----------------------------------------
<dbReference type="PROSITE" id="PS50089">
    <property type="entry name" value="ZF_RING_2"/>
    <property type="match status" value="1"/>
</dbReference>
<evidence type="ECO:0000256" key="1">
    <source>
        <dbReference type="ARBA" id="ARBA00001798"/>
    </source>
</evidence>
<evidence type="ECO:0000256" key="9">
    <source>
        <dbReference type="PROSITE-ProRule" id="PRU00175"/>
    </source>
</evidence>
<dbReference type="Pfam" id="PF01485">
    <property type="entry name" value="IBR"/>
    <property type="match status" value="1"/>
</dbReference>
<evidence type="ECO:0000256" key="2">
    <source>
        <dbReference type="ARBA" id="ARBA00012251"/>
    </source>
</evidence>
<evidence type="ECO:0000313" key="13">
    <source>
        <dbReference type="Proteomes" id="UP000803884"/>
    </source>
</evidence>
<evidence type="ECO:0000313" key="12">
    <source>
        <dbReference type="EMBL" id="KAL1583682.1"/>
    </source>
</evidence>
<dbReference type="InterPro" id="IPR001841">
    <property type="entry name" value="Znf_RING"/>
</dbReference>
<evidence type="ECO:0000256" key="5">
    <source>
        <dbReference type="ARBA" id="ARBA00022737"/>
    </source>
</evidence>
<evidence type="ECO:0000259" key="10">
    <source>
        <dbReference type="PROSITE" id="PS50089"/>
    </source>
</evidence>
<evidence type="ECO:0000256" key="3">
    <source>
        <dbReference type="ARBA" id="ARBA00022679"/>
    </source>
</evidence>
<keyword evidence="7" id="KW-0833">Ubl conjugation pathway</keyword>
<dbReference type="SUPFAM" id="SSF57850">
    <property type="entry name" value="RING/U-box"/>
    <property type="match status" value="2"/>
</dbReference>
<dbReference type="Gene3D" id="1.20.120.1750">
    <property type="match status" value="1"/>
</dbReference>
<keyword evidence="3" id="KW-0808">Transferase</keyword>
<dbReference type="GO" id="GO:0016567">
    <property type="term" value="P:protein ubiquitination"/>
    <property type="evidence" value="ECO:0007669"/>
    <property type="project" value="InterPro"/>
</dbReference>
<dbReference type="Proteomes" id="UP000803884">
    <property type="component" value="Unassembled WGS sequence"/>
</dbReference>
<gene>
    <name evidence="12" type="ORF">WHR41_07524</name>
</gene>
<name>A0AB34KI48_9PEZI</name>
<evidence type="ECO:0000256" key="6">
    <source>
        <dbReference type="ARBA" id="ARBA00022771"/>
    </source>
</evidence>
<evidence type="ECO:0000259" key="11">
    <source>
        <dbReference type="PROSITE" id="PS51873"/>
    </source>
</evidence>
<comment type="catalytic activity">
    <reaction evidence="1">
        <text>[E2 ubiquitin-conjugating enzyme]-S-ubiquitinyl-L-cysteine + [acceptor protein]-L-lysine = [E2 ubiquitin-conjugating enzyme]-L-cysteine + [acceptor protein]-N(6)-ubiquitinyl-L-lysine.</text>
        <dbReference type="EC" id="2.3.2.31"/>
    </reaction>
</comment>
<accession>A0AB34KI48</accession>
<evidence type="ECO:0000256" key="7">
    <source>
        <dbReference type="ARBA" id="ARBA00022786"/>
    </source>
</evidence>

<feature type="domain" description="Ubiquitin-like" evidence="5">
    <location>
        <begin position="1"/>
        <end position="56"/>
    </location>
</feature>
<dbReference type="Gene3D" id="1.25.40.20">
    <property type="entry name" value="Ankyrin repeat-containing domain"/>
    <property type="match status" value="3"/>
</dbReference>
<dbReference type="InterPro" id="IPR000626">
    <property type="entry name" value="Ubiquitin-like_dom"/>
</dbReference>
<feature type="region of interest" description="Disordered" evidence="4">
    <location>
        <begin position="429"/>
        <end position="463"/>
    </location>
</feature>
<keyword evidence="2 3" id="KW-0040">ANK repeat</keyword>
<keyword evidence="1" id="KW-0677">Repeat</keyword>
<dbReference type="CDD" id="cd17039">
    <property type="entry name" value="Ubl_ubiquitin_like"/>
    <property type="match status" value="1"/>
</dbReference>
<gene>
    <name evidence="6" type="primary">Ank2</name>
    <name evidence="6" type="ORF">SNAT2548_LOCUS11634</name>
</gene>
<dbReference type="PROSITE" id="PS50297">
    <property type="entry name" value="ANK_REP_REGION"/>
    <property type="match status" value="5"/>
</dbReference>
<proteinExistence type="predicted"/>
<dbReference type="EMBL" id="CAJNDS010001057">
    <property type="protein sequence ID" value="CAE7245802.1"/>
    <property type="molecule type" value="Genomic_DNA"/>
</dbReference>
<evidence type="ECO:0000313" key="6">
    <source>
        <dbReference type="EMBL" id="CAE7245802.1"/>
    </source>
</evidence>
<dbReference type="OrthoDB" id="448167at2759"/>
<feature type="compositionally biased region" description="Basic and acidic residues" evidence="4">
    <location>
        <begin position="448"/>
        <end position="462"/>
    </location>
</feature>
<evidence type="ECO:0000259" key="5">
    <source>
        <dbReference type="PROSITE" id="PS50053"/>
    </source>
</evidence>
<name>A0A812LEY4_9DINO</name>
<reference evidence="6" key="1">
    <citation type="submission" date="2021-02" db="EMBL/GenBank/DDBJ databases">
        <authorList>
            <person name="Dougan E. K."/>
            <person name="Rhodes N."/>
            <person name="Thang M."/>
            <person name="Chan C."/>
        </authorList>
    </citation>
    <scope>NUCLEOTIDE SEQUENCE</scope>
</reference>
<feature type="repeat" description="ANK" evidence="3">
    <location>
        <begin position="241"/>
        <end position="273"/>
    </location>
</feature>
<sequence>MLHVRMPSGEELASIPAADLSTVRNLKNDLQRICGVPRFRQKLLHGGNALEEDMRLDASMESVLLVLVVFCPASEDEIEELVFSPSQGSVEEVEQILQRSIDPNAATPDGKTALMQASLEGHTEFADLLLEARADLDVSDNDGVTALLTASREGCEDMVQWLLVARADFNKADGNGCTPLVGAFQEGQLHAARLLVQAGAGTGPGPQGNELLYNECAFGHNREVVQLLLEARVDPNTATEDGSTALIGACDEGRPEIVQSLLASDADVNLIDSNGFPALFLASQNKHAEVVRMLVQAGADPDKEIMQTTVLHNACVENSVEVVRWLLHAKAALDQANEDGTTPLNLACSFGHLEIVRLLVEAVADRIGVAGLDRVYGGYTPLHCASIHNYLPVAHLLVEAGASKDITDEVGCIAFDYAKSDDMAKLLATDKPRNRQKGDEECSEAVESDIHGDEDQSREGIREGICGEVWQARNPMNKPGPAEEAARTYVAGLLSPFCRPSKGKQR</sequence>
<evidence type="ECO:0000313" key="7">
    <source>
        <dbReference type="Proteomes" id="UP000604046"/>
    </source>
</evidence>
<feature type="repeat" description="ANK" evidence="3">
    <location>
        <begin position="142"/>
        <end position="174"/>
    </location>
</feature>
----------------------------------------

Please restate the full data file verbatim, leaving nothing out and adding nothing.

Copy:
<dbReference type="PROSITE" id="PS50089">
    <property type="entry name" value="ZF_RING_2"/>
    <property type="match status" value="1"/>
</dbReference>
<evidence type="ECO:0000256" key="1">
    <source>
        <dbReference type="ARBA" id="ARBA00001798"/>
    </source>
</evidence>
<evidence type="ECO:0000256" key="9">
    <source>
        <dbReference type="PROSITE-ProRule" id="PRU00175"/>
    </source>
</evidence>
<dbReference type="Pfam" id="PF01485">
    <property type="entry name" value="IBR"/>
    <property type="match status" value="1"/>
</dbReference>
<evidence type="ECO:0000256" key="2">
    <source>
        <dbReference type="ARBA" id="ARBA00012251"/>
    </source>
</evidence>
<evidence type="ECO:0000313" key="13">
    <source>
        <dbReference type="Proteomes" id="UP000803884"/>
    </source>
</evidence>
<evidence type="ECO:0000313" key="12">
    <source>
        <dbReference type="EMBL" id="KAL1583682.1"/>
    </source>
</evidence>
<dbReference type="InterPro" id="IPR001841">
    <property type="entry name" value="Znf_RING"/>
</dbReference>
<evidence type="ECO:0000256" key="5">
    <source>
        <dbReference type="ARBA" id="ARBA00022737"/>
    </source>
</evidence>
<evidence type="ECO:0000259" key="10">
    <source>
        <dbReference type="PROSITE" id="PS50089"/>
    </source>
</evidence>
<evidence type="ECO:0000256" key="3">
    <source>
        <dbReference type="ARBA" id="ARBA00022679"/>
    </source>
</evidence>
<keyword evidence="7" id="KW-0833">Ubl conjugation pathway</keyword>
<dbReference type="SUPFAM" id="SSF57850">
    <property type="entry name" value="RING/U-box"/>
    <property type="match status" value="2"/>
</dbReference>
<dbReference type="Gene3D" id="1.20.120.1750">
    <property type="match status" value="1"/>
</dbReference>
<keyword evidence="3" id="KW-0808">Transferase</keyword>
<dbReference type="GO" id="GO:0016567">
    <property type="term" value="P:protein ubiquitination"/>
    <property type="evidence" value="ECO:0007669"/>
    <property type="project" value="InterPro"/>
</dbReference>
<dbReference type="Proteomes" id="UP000803884">
    <property type="component" value="Unassembled WGS sequence"/>
</dbReference>
<gene>
    <name evidence="12" type="ORF">WHR41_07524</name>
</gene>
<name>A0AB34KI48_9PEZI</name>
<evidence type="ECO:0000256" key="6">
    <source>
        <dbReference type="ARBA" id="ARBA00022771"/>
    </source>
</evidence>
<evidence type="ECO:0000259" key="11">
    <source>
        <dbReference type="PROSITE" id="PS51873"/>
    </source>
</evidence>
<comment type="catalytic activity">
    <reaction evidence="1">
        <text>[E2 ubiquitin-conjugating enzyme]-S-ubiquitinyl-L-cysteine + [acceptor protein]-L-lysine = [E2 ubiquitin-conjugating enzyme]-L-cysteine + [acceptor protein]-N(6)-ubiquitinyl-L-lysine.</text>
        <dbReference type="EC" id="2.3.2.31"/>
    </reaction>
</comment>
<accession>A0AB34KI48</accession>
<evidence type="ECO:0000256" key="7">
    <source>
        <dbReference type="ARBA" id="ARBA00022786"/>
    </source>
</evidence>

<feature type="domain" description="Ubiquitin-like" evidence="5">
    <location>
        <begin position="1"/>
        <end position="56"/>
    </location>
</feature>
<dbReference type="Gene3D" id="1.25.40.20">
    <property type="entry name" value="Ankyrin repeat-containing domain"/>
    <property type="match status" value="3"/>
</dbReference>
<dbReference type="InterPro" id="IPR000626">
    <property type="entry name" value="Ubiquitin-like_dom"/>
</dbReference>
<feature type="region of interest" description="Disordered" evidence="4">
    <location>
        <begin position="429"/>
        <end position="463"/>
    </location>
</feature>
<keyword evidence="2 3" id="KW-0040">ANK repeat</keyword>
<keyword evidence="1" id="KW-0677">Repeat</keyword>
<dbReference type="CDD" id="cd17039">
    <property type="entry name" value="Ubl_ubiquitin_like"/>
    <property type="match status" value="1"/>
</dbReference>
<gene>
    <name evidence="6" type="primary">Ank2</name>
    <name evidence="6" type="ORF">SNAT2548_LOCUS11634</name>
</gene>
<dbReference type="PROSITE" id="PS50297">
    <property type="entry name" value="ANK_REP_REGION"/>
    <property type="match status" value="5"/>
</dbReference>
<proteinExistence type="predicted"/>
<dbReference type="EMBL" id="CAJNDS010001057">
    <property type="protein sequence ID" value="CAE7245802.1"/>
    <property type="molecule type" value="Genomic_DNA"/>
</dbReference>
<evidence type="ECO:0000313" key="6">
    <source>
        <dbReference type="EMBL" id="CAE7245802.1"/>
    </source>
</evidence>
<dbReference type="OrthoDB" id="448167at2759"/>
<feature type="compositionally biased region" description="Basic and acidic residues" evidence="4">
    <location>
        <begin position="448"/>
        <end position="462"/>
    </location>
</feature>
<evidence type="ECO:0000259" key="5">
    <source>
        <dbReference type="PROSITE" id="PS50053"/>
    </source>
</evidence>
<name>A0A812LEY4_9DINO</name>
<reference evidence="6" key="1">
    <citation type="submission" date="2021-02" db="EMBL/GenBank/DDBJ databases">
        <authorList>
            <person name="Dougan E. K."/>
            <person name="Rhodes N."/>
            <person name="Thang M."/>
            <person name="Chan C."/>
        </authorList>
    </citation>
    <scope>NUCLEOTIDE SEQUENCE</scope>
</reference>
<feature type="repeat" description="ANK" evidence="3">
    <location>
        <begin position="241"/>
        <end position="273"/>
    </location>
</feature>
<sequence>MLHVRMPSGEELASIPAADLSTVRNLKNDLQRICGVPRFRQKLLHGGNALEEDMRLDASMESVLLVLVVFCPASEDEIEELVFSPSQGSVEEVEQILQRSIDPNAATPDGKTALMQASLEGHTEFADLLLEARADLDVSDNDGVTALLTASREGCEDMVQWLLVARADFNKADGNGCTPLVGAFQEGQLHAARLLVQAGAGTGPGPQGNELLYNECAFGHNREVVQLLLEARVDPNTATEDGSTALIGACDEGRPEIVQSLLASDADVNLIDSNGFPALFLASQNKHAEVVRMLVQAGADPDKEIMQTTVLHNACVENSVEVVRWLLHAKAALDQANEDGTTPLNLACSFGHLEIVRLLVEAVADRIGVAGLDRVYGGYTPLHCASIHNYLPVAHLLVEAGASKDITDEVGCIAFDYAKSDDMAKLLATDKPRNRQKGDEECSEAVESDIHGDEDQSREGIREGICGEVWQARNPMNKPGPAEEAARTYVAGLLSPFCRPSKGKQR</sequence>
<evidence type="ECO:0000313" key="7">
    <source>
        <dbReference type="Proteomes" id="UP000604046"/>
    </source>
</evidence>
<feature type="repeat" description="ANK" evidence="3">
    <location>
        <begin position="142"/>
        <end position="174"/>
    </location>
</feature>